Little Curly

I first learned of our university’s 25th reunion when Simone, my case manager at Soteria, shook me awake from the rec room couch and exclaimed, “You have a message, Mr. Memory.” The staff called me that because, unlike most patients here, those with Alzheimer’s or dementia, my memory remains intact. My first memory, for example, when I was four, is of my dog being “put down” (what Professor Pankova had taught us was a euphemism) for biting a neighbor pelting her with rocks. I humped my walker to the lounge’s DELL that kept freezing due to low RAM, as I regularly explained to the Director, signed in with my password, /laika/, and squinted to read a forwarded message from Lane Fromick, an old college roommate and current hedge-fund millionaire. The body of the forwarded message was a formal invitation from the University’s Student Senate Reunion Committee (USSR-C), but in the forwarded message, which I saw was also CC’d to our other roommate that senior year, Ross Detweiler, it read: “Panky! Panky! Let’s finally get her drunk!!!!”

Simone read along, her dreads touching my beard. “How exciting!” She whooped and suggested how great it would be to see old friends, but she didn’t know how far apart we’d grown, how for over two decades while I had resided in Soteria, Ross and Lane had become executives, purchased houses, married, had children. I thought then not of Lane or Ross (or even Nora), but of Professor Pankova, or Lenka, as she asked me to call her (as I’ll elaborate on in sections below). Where she might be now, if she were still alive, if she had finally found the people who had forgotten her. I had never forgotten her, because she was the best teacher I ever had although it wasn’t what she’d taught in the classroom, but rather what she taught me about empathy during that brief time we shared our despair on her porch across from my senior year frat house, that I remembered best.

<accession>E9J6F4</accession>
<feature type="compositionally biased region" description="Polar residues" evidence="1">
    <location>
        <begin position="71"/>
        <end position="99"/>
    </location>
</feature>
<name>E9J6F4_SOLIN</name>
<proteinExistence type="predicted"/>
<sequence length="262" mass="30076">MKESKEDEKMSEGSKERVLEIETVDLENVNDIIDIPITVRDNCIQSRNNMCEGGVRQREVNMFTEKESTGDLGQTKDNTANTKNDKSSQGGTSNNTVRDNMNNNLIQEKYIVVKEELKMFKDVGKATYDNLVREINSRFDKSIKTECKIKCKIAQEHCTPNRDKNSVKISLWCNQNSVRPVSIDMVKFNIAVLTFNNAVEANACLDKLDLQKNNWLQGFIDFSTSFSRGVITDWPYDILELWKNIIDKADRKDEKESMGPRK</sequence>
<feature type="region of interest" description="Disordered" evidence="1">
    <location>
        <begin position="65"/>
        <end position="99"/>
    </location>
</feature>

We’d been at 824 Bernitz for a week when we saw Professor Pankova, our freshman English teacher, for the first time in four years. We were playing flip-cup on the roof with the girls we’d taken home from Hooligans (Nora was out of town). Lane had retreated to the far corner of the roof to take a call from the guy with the X up the street and when he returned, he was motioning at the vapid giggling girls to cease their shrieking. “Shh shh yo yo,” he said. “I just saw our crazy first-year teacher.”